The Menopause Transition: 

Optimally Protecting
Emotional Health

Education and Resources for Primary Care Physicians


Menopause is a universal milestone in the life cycle of women and every woman’s experience of this phase of life is unique and influenced by a variety of factors. The transition from normal ovarian function to the near-complete loss of estrogen production comes with a range of psychological, endocrinological, and physical changes which occur over years.,2,3 Though some women go through the menopausal transition asymptomatic or with few symptoms, over 85% experience the effects of estrogen fluctuation and eventual deficiency – sweating, hot flashes, insomnia, discomfort, and vaginal dryness. These symptoms can range from mild to moderate discomfort to symptoms that are severe and disabling and are all influenced by psychological, ethnic, and socio-cultural factors.2,3

Menopause – the complete cessation of menses for 12 months – usually occurs at about 51 years of age though the age can range between 45 to 55 years.4 Based on increasing life expectancy, most women will live a good portion of their lives post-menopause.5 Yet many women have limited awareness of the potential implications of this transition and many primary care physicians struggle with how to manage this time in their patients’ lives.6

Learning Objectives

Participants who utilize the enduring education provided on this website will be able to:

  1. Recognize that in the clinical setting, women from different ethnic backgrounds will characterize menopause and its associated symptoms differently.
  2. Employ patient-focused, culturally relevant communication techniques when counseling patients regarding menopause and their menopausal symptoms.
  3. Utilize a patient-centered, shared-decision making approach in the evaluation and management of menopausal symptoms, including depression.
  4. Provide objective, up-to-date, evidence-based education regarding possible menopausal symptom treatment options along with an individualized management and follow-up plan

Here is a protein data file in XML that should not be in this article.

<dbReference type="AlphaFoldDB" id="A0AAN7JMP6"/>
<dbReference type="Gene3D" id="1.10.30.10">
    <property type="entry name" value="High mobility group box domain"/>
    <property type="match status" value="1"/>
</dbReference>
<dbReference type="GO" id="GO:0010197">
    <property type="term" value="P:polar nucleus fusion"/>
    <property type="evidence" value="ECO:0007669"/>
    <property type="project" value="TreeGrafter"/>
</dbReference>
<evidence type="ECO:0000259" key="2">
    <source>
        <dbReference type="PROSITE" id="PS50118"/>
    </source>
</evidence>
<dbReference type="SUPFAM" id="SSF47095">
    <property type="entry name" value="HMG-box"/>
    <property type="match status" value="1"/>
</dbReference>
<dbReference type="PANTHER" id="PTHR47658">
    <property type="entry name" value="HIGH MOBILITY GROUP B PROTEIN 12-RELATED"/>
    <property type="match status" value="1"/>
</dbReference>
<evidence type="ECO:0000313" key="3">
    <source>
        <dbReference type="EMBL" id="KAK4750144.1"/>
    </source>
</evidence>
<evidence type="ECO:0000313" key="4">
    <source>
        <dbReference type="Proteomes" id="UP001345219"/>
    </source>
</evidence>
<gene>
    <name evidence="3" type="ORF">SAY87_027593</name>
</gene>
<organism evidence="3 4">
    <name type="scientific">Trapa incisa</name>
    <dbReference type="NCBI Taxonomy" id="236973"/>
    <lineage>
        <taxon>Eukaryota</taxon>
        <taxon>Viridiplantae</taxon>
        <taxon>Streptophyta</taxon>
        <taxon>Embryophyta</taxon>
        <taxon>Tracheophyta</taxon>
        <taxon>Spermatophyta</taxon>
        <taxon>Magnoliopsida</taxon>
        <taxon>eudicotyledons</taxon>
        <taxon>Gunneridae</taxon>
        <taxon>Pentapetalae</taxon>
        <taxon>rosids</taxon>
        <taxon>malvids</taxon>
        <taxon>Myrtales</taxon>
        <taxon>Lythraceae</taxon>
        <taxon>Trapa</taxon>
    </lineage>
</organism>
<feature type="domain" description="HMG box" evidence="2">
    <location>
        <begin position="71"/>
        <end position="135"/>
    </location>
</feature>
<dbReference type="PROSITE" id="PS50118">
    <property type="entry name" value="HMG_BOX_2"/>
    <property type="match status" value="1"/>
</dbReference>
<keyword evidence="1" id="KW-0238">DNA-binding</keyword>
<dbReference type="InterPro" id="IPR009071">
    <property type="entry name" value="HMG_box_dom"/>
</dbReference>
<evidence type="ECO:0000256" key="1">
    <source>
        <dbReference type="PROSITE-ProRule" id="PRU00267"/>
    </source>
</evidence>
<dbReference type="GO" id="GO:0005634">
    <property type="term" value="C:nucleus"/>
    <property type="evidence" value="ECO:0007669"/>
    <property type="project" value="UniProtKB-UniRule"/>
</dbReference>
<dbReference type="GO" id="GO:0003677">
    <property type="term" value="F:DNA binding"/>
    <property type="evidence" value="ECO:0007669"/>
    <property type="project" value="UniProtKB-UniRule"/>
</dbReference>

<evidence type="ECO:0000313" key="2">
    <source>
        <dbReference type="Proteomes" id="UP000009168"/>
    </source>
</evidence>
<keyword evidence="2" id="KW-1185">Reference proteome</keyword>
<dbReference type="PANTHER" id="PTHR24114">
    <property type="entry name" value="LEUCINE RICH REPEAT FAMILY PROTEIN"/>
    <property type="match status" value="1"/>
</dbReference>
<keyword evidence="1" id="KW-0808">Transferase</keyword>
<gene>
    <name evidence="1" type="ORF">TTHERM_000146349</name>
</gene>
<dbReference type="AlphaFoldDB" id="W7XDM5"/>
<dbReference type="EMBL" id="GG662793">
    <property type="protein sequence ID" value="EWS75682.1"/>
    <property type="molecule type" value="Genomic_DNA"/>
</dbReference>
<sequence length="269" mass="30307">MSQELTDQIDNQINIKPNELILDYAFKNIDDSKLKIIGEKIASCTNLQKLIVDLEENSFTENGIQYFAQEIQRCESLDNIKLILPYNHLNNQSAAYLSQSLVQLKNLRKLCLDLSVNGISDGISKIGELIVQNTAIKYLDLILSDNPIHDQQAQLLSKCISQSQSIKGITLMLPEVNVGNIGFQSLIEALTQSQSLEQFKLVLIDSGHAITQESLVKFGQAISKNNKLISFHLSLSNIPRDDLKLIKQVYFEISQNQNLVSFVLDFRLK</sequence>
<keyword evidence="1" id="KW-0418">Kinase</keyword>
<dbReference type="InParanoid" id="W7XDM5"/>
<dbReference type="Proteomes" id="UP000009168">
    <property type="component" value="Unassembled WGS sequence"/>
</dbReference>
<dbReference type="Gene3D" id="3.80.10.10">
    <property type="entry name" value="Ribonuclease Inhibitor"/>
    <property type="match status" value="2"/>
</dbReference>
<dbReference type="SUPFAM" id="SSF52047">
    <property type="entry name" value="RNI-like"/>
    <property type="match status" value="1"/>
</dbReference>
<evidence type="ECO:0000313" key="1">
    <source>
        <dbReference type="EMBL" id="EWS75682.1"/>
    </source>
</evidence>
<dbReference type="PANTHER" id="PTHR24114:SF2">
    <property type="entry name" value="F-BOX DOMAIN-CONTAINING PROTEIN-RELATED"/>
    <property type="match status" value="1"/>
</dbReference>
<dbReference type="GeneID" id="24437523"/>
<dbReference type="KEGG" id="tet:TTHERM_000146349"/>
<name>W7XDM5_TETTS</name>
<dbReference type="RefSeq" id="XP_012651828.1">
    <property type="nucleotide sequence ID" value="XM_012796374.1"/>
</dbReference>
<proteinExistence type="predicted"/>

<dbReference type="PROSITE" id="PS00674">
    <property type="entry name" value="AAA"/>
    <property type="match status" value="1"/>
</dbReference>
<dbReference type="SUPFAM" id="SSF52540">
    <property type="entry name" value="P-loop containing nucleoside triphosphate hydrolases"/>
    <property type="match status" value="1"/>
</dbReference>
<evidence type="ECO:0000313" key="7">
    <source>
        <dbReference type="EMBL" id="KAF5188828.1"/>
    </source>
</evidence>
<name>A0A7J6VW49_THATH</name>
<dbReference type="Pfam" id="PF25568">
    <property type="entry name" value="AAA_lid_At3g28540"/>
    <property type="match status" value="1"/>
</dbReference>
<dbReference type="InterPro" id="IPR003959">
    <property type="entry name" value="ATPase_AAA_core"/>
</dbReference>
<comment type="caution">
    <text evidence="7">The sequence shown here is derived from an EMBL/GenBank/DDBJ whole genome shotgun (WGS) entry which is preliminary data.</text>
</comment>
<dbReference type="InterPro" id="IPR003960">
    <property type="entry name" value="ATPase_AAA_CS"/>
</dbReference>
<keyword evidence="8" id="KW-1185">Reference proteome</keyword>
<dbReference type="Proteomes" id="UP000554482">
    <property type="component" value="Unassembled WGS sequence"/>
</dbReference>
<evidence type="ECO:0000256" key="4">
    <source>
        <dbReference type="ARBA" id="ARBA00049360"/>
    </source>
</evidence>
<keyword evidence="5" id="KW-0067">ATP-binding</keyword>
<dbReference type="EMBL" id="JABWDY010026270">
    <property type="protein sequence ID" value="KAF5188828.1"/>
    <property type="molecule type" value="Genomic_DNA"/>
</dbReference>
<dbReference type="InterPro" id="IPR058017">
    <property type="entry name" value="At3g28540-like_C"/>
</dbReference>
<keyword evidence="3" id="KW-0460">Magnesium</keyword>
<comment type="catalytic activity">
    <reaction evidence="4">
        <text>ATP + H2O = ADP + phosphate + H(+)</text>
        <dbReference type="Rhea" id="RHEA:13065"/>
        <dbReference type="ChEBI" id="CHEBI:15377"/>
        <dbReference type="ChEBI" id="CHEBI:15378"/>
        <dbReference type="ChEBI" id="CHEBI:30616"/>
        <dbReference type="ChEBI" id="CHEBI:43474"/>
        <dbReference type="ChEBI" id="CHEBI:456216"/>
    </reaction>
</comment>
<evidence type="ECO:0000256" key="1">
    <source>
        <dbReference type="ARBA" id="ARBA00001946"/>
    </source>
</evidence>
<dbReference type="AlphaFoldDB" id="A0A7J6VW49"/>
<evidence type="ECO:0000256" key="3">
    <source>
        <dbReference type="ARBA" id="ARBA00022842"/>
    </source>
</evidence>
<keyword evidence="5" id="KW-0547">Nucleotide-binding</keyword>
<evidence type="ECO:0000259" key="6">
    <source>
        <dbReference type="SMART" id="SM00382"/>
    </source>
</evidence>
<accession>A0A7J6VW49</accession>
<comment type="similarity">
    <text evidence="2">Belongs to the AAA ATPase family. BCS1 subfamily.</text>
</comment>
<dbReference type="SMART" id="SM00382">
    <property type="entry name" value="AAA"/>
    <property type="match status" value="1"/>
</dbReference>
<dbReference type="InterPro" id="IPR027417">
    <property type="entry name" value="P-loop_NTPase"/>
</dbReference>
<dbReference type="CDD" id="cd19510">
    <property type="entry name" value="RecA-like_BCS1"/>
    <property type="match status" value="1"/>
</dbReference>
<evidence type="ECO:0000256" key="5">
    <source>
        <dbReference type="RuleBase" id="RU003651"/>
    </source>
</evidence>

Register to Enroll

This program is provided FREE of charge.  We do ask that you register for this site and complete a simple evaluation at the end of each module.

If you wish to claim CME, you MUST be logged in.

Click the button below to register or log in to enroll in this program.

Note From the Steering Committee

The Steering Committee acknowledges that “…the majority of personal experiences with menopause relate to cisgender women (who were born female and identify as female). Transgender men and some people who identify as neither men nor women also experience menopause… [This monograph] refers to “women” in alignment with the available data, which does not routinely identify gender identity. There is a paucity of readily available data on trans and gender-diverse experiences of menopause. Trans and gender-diverse people have unique age-related health needs that clinicians should consider, including referral to specialist services when necessary.”

 -- World Health Organization

“Hot flashes" and "hot flushes" are often used interchangeably to refer to the experience of sudden, intense heat, often accompanied by sweating and a reddening of the skin. The choice between "hot flashes" and "hot flushes" largely depends on regional language preferences and local medical conventions. This monograph will use the term ‘hot flashes.”

Disclosures of Relevant Financial Relationships

In accordance with the ACCME Standards for Commercial Support and with the policies of the AAFP, NJAFP policy requires that all persons that affect the content of these CME activities disclose financial relationships they or their significant others have with either the commercial supporter of this activity or with the manufacturers of any products they are referencing in this enduring material.

Expert Faculty

Gloria Bachmann, MD

Professor, Department of Obstetrics, Gynecology, and Reproductive Sciences

Associate Dean of Women’s Health and Director, Women’s Health Institute

Rutgers Robert Wood Johnson Medical School
New Brunswick, NJ

Jeffrey P. Levine, MD, MPH

Professor and Director of Reproductive & Gender Health Programs
Department of Family Medicine and Community Health

Rutgers Robert Wood Johnson Medical School
New Brunswick, NJ

Nancy A. Phillips, MD

Professor, Department of Obstetrics, Gynecology, and Reproductive Services

Director, Center of Vulvovaginal Health

Rutgers Robert Wood Johnson Medical School
New Brunswick, NJ